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Nonalcoholic Fatty Liver Disease

Nonalcoholic fatty liver disease (NAFLD), also known as steatohepatitis, is an inflammation of the liver caused by an accumulation of fat deposits in the liver tissue. In most people, the underlying problem is obesity, diabetes or both. Additional factors are a family history of diabetes and high blood lipids in people who are not obese. In some patients, genetic factors appear to be important.

NAFLD typically shows up as an unexpected abnormality in liver function tests, usually the alanine aminotransferase (ALT) test, in people who otherwise feel well. The elevation of this test generally is minor and in younger patients, does not indicate a serious liver condition. However, if the cause of NAFLD, such as obesity or diabetes, is not treated, the condition may progress.

In people over the age of 50, the first indication of NAFLD may be a sign of serious liver disease, cirrhosis. Studies are underway to determine the precise risk of progression of NAFLD to cirrhosis; at this time, it is estimated as 20 percent.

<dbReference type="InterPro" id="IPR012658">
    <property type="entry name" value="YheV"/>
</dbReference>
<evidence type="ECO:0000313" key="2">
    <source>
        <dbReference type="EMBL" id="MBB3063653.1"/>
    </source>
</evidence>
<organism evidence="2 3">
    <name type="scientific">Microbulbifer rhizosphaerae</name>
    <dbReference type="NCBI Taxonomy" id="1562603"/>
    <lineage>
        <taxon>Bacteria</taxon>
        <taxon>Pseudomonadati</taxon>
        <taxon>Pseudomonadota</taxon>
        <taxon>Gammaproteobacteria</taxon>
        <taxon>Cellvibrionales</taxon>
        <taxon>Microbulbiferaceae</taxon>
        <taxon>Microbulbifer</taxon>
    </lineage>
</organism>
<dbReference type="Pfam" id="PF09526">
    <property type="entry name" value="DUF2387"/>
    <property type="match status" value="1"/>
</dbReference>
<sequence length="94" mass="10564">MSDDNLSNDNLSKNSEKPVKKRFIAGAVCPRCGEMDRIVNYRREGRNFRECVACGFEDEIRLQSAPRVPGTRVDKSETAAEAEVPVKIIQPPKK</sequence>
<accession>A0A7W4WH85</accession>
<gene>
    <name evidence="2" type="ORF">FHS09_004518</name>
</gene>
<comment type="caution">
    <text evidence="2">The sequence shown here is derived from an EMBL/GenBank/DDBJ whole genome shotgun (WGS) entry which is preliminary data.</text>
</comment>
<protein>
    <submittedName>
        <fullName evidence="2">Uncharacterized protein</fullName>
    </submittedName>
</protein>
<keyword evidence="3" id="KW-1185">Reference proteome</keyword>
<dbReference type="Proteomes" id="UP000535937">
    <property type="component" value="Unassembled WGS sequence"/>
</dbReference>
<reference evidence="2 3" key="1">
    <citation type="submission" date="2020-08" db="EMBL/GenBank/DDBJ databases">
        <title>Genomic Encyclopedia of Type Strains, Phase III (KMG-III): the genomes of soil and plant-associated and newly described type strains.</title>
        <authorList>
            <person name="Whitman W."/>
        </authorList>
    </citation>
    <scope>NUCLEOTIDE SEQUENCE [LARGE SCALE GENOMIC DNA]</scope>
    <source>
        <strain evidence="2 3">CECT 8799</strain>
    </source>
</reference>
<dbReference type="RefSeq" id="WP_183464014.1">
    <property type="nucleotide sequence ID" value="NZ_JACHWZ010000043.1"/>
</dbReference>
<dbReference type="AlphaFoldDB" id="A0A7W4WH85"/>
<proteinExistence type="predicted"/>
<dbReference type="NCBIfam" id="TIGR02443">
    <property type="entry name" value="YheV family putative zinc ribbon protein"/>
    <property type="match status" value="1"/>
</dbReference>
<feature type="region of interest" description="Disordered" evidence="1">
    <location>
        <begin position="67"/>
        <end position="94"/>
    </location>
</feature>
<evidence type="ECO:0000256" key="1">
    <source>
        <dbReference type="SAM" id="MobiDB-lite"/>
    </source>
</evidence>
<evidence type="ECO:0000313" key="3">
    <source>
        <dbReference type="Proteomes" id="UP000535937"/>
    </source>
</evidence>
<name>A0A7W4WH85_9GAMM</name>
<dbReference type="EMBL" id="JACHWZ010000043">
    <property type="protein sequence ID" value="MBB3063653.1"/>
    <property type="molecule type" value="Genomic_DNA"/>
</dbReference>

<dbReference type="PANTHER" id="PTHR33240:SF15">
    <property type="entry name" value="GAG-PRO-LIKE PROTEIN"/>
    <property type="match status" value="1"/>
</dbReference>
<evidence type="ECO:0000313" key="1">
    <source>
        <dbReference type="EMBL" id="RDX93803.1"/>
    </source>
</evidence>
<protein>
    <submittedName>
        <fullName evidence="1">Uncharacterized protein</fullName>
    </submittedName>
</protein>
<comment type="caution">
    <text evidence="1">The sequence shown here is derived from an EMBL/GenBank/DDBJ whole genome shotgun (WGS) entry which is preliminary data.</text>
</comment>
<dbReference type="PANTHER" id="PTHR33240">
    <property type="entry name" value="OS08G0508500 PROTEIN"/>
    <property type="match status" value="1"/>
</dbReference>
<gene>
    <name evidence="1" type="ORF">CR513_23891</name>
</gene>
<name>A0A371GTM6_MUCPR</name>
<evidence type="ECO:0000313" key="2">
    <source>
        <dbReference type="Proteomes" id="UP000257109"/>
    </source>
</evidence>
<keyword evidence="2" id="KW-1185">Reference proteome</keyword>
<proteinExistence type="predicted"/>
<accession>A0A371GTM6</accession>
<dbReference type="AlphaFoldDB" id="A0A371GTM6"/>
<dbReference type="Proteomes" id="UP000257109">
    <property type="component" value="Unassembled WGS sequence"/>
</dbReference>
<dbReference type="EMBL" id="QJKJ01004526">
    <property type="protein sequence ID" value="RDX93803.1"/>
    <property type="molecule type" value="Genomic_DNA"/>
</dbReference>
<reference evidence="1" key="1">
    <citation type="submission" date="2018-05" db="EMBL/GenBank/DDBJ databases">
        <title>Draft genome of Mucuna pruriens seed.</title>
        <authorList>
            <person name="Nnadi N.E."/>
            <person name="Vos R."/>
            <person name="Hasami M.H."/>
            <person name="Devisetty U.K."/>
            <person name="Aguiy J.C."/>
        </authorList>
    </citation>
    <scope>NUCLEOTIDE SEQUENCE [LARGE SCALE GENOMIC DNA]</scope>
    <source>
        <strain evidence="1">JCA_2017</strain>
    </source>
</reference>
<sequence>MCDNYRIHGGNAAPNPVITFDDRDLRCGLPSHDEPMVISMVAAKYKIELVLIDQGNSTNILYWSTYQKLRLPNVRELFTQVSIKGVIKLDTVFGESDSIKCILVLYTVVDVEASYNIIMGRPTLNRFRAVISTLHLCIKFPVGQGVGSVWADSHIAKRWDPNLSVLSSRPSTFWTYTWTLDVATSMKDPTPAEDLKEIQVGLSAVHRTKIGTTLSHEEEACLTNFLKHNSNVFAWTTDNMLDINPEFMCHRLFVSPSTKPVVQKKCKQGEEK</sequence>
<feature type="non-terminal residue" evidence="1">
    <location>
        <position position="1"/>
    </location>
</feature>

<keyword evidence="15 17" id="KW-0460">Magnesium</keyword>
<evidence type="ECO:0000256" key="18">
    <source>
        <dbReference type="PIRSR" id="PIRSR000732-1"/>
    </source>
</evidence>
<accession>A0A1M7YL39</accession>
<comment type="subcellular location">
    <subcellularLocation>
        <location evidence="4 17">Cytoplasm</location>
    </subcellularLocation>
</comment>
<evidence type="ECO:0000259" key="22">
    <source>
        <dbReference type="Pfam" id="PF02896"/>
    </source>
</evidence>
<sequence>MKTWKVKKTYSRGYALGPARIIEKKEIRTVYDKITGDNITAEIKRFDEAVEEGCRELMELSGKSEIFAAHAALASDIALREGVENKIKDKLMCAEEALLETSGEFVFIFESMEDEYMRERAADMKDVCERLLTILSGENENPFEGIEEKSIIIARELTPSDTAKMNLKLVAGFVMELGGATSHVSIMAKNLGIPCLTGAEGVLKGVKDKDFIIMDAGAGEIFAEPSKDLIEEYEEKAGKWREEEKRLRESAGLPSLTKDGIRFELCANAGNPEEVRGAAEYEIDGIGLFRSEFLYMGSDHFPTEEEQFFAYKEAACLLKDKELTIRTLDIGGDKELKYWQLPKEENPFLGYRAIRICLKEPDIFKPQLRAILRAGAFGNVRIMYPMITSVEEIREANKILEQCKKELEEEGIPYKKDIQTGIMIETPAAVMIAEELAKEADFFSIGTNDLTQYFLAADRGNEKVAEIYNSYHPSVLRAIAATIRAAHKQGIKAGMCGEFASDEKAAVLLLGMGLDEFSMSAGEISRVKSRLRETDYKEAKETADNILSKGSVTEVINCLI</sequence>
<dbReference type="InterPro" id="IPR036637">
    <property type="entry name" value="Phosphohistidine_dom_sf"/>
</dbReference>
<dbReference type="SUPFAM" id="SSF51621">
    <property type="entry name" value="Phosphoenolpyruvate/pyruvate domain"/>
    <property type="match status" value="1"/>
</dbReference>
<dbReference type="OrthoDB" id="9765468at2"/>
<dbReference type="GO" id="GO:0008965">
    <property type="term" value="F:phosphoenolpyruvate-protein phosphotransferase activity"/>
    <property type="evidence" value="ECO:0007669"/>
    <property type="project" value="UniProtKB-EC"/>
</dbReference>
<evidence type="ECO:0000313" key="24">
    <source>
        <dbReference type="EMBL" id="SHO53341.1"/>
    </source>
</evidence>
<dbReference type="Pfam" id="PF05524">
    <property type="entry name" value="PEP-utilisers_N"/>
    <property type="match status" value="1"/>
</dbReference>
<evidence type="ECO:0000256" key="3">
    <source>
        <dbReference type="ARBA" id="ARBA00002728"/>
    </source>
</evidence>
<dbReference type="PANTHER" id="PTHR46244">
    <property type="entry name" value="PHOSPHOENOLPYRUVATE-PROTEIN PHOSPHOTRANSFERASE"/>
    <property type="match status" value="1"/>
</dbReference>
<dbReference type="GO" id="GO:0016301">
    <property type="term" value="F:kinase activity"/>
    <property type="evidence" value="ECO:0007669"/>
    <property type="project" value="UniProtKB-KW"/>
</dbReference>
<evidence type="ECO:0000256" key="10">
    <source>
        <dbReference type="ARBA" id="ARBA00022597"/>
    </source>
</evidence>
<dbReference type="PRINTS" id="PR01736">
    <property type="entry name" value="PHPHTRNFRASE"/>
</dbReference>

As the prevalence of obesity has been increasing in the United States, the incidence of NAFLD also has been increasing. As a result, NAFLD is now among the most common reasons that patients are referred for liver transplantation.

Our Approach to Nonalcoholic Fatty Liver Disease

Treatment for nonalcoholic fatty liver disease focuses on addressing its underlying cause, which is often obesity, diabetes or both. Successful treatment can stop or slow the liver damage.

If the liver becomes too damaged to function, liver transplantation may be an option. UCSF offers a liver transplant program known for outstanding outcomes and survival statistics that are among the best in the country. Our program helped pioneer techniques that have made transplantation safer and more successful.

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UCSF Health medical specialists have reviewed this information. It is for educational purposes only and is not intended to replace the advice of your doctor or other health care provider. We encourage you to discuss any questions or concerns you may have with your provider.